Here is What’s In Store for the New Head of the VA
By Debbie Gregory.
Rear Adm. Ronny Jackson, the president’s appointed White House physician who drew national attention when he complimented President Trump on his “incredibly good genes,” has been tapped to lead the Department of Veterans Affairs — pending approval by the Senate.
This leadership post has been described as one of the most difficult jobs in government, one which has stymied generals, CEOs and health care executives. Here’s a rundown of by the numbers:
- More than 1,243 health care facilities:
These Veterans Health Administration facilities include 170 VA Medical Centers, and 1,063 outpatient sites — making it the largest health care system in the United States.
- 9,000,000 veterans:
That’s the number of veterans who receive medical care from VA, and many of these patients are older and suffer from multiple traumas and injuries that require specialized care: amputations, traumatic brain injuries, post-traumatic stress disorder, military sexual trauma, and as of 2013, half of all VA patients suffer from chronic pain, to name just a few. And as many as 2 million patients receive in-facility care, according to an American Legion statement.
- 20,000,000 veterans in the United States:
This is an estimation. There could be many more, since an individual’s military history isn’t tracked by the census bureau, which is a concern since the VA relies on headcount of its target population to get a feel for the size and scope of the services it needs to provide.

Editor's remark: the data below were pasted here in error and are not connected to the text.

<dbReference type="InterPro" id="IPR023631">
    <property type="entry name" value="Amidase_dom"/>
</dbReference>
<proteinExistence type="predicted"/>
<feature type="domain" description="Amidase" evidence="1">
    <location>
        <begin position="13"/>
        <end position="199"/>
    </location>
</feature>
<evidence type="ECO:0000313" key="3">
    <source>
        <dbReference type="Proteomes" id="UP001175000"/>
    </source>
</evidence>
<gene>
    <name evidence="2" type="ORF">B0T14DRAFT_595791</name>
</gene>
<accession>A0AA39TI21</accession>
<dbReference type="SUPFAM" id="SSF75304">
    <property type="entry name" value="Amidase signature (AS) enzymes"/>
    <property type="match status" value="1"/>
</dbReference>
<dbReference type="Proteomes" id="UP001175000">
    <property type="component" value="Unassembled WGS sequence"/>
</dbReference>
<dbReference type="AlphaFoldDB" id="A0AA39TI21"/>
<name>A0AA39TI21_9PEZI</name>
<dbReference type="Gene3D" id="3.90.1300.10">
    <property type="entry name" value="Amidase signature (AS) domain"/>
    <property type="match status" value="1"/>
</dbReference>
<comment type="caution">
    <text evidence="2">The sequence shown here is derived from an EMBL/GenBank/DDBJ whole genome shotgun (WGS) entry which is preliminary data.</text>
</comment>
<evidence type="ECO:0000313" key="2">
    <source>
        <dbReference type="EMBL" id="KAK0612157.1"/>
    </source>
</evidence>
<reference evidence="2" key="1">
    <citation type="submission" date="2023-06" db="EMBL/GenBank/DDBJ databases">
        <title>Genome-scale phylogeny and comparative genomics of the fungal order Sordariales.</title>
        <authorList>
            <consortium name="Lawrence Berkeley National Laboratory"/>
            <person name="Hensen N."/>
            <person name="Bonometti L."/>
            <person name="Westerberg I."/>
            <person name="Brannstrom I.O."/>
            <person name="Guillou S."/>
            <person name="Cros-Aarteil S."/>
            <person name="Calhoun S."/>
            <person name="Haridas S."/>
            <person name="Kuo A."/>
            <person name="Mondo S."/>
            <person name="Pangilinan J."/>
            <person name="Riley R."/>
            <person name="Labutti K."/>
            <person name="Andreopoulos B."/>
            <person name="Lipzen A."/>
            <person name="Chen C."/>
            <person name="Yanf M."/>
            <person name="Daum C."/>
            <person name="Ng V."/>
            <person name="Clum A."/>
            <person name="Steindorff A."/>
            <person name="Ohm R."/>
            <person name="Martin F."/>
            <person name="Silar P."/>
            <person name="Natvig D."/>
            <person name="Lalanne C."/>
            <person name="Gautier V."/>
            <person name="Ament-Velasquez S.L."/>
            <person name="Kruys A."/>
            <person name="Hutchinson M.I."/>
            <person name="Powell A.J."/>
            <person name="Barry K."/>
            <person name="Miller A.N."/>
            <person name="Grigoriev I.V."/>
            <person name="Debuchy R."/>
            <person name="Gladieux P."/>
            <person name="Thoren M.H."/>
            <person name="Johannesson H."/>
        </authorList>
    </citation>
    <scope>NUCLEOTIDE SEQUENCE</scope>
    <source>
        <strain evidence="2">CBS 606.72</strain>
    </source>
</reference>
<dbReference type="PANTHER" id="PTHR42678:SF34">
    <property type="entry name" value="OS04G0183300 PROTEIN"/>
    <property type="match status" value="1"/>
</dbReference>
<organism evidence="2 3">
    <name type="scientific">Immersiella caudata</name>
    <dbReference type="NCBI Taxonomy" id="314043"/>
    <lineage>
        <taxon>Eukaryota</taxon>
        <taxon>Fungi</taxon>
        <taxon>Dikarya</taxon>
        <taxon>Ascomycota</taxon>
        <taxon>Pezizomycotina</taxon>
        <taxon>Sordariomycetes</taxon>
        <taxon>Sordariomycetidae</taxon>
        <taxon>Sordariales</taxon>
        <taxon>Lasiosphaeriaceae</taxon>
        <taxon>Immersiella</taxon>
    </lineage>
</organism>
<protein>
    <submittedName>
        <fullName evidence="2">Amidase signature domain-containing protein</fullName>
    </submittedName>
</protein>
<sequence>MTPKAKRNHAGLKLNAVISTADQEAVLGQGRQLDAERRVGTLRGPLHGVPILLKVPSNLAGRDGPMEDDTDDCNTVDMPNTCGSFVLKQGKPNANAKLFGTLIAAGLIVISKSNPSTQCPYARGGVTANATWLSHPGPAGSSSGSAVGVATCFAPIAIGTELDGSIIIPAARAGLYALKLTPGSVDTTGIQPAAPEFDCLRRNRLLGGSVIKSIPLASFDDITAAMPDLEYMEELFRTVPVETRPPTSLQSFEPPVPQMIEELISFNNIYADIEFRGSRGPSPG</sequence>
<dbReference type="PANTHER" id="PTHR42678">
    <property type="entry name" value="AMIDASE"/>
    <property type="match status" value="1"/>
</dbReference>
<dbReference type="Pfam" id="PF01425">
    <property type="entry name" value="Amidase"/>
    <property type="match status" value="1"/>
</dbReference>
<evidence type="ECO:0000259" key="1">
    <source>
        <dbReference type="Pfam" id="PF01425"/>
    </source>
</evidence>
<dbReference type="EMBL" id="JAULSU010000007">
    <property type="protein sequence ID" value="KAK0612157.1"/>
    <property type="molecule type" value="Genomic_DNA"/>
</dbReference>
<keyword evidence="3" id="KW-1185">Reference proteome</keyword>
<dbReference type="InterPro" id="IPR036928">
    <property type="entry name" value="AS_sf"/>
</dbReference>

- $10,000,000,000 contract for Electronic Health Records:
A long-term plan to modernize the VA’s health records system could be jeopardy, with Shulkin’s dismissal coming just as the VA was set to finalize the acquisition of a new electronic health record system.
- Second largest federal agency:
The only one bigger is the Department of Defense.
- $186,000,000,000 budget:
For fiscal year 2018.
- 60,000 employees:
Spread across three separate administrations within the department; the Veterans Health Administration, Veterans Benefit Administration, and the National Cemetery Administration.
- 23 years active duty:
Rear Admiral Jackson’s Navy career began in 1995, and includes postings as an instructor, diving medical officer, diving safety officer, from Panama City, Florida Sigonella, Italy, to Norfolk, Virginia. By 2005 he deployed to Taqaddum, Iraq as part of a Surgical Shock Trauma platoon. While still in Iraq in 2006, Jackson was selected as a White House physician and served as the supervising physician for the Camp David Presidential Retreat under the George W. Bush administration. Later he led the White House Medical Unit as its director and was the appointed White House physician for Presidents Barack Obama and Donald Trump.
In four years there have been seven VA Secretaries – the department has been beset by turmoil and scandal. Eric Shinseki resigned from his post as VA chief following the 2014 wait-list scandal the department. Since then, the VA has gone through three sitting secretaries, and is on its third acting secretary, with Robert Wilkie, previously the Pentagon’s undersecretary of personnel and readiness, now tasked as the interim chief until Shulkin’s replacement is approved by the Senate.
Although the VA is about more than healthcare, we need to provide the best health care and mental health care to our veterans. The VA also helps those who have written a blank check to our nation, up to and including their lives, execute the benefits they have earned. This includes employment, education, entrepreneurship, disability, aid and attendance and much more. One size does not fit all veterans.
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